India is planning to become the world’s leading wheat exporter amid the ongoing conflict between top suppliers Russia and Ukraine, Mint newspaper reported on Wednesday, citing sources in the Indian government.
According to the publication, India wants to take advantage of the situation amid the large number of requests from buyers looking for alternatives to supplies from Russia and Ukraine.
The publication mentions several measures New Delhi intends to take within the next two weeks to ensure growth in exports. These include ordering government-certified labs to urgently test the quality of wheat for export, making port authorities prioritize wheat exports, and providing additional rail wagons for transporting grain.
With these steps, India is aiming to help growers export higher quality grain to show global buyers that the country can secure a steady supply of high-protein wheat, the sources said. The government selected 213 laboratories to test the quality of wheat for export, and also asked the state standards bureau to control the quality.
India had signed contracts to export 7 million tons of wheat in the current fiscal year, which ends on March 31. It is a record high for the country, which is one of the world’s largest producers of the grain, but has traditionally consumed the lion’s share of its production domestically. Still, the current export value would only make India the world’s ninth-biggest exporter of wheat, according to Statista.com.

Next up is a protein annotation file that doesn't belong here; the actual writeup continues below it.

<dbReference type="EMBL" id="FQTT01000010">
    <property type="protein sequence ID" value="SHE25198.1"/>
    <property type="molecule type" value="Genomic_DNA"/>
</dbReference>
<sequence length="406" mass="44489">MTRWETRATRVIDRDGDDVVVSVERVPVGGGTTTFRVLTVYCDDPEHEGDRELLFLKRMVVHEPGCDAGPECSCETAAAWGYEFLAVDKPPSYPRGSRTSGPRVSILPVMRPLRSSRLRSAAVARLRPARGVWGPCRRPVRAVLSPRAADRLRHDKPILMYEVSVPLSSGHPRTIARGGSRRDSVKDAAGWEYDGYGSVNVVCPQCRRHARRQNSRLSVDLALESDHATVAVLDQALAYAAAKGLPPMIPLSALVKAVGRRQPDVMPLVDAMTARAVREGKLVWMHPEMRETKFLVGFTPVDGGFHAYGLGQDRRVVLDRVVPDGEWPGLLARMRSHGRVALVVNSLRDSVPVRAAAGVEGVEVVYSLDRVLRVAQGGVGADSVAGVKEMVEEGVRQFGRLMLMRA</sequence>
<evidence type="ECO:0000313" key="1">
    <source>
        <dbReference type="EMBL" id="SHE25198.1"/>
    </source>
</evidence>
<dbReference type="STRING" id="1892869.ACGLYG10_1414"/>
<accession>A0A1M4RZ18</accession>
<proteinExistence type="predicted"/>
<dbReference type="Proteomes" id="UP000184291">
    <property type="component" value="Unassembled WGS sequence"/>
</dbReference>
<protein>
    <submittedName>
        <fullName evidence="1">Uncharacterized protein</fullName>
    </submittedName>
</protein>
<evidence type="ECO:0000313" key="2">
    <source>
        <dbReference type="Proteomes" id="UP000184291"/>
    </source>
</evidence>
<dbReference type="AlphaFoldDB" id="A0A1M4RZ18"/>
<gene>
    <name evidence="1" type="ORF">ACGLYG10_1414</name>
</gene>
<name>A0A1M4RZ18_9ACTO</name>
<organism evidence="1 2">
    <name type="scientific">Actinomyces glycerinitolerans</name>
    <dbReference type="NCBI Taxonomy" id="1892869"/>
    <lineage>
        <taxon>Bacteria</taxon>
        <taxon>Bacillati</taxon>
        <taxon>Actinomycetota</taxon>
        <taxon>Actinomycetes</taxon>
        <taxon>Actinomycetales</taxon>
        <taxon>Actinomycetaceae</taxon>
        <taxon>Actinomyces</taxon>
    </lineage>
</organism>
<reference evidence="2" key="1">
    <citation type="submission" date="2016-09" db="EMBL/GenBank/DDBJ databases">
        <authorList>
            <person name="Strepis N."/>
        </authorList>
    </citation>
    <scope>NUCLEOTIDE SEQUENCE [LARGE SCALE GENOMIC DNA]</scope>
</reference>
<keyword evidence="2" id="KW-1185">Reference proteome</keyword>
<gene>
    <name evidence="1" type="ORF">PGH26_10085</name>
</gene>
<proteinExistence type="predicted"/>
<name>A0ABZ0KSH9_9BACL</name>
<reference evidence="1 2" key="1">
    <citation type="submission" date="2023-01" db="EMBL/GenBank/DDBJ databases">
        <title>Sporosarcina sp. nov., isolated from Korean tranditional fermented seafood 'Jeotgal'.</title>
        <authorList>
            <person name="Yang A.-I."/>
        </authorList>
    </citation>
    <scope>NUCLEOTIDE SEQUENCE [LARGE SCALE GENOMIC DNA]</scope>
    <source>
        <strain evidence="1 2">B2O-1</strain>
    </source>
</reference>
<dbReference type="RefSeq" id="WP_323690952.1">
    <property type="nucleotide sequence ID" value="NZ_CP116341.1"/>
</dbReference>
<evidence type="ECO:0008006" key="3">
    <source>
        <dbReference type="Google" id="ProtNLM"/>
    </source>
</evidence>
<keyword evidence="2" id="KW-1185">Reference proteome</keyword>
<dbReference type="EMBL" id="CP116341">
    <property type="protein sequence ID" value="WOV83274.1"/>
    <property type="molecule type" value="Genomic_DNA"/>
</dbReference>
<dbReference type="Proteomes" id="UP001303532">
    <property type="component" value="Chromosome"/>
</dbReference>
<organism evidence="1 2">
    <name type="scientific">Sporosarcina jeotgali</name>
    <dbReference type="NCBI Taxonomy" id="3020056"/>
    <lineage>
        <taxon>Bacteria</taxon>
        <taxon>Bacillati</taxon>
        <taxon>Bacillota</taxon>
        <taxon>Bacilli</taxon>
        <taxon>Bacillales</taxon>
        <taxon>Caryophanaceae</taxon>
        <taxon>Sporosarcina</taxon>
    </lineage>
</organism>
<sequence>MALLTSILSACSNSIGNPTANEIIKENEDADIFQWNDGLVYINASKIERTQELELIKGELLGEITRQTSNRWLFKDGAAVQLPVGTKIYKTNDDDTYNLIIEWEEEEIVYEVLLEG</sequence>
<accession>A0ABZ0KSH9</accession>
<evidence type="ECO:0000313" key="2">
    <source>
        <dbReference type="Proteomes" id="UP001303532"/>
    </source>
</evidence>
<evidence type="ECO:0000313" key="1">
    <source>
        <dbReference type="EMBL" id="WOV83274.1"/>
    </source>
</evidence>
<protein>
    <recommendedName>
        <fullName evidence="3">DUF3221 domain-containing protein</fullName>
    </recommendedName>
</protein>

Russia is currently the world’s largest exporter of wheat, accounting for over 18% of international exports. However, grain shipments from Russia more than halved last month due to Ukraine-related sanctions, which resulted in traffic restrictions in sea and river ports, the country’s grain union said in early March.
This week, Russia temporarily banned grain exports (including wheat) to the countries of the Eurasian Economic Union in order to secure the domestic market amid sanctions.
The situation has already resulted in skyrocketing wheat prices. The grain’s May futures reached a record high on March 7, jumping to $13.63 per bushel, up 60% since the beginning of the year.
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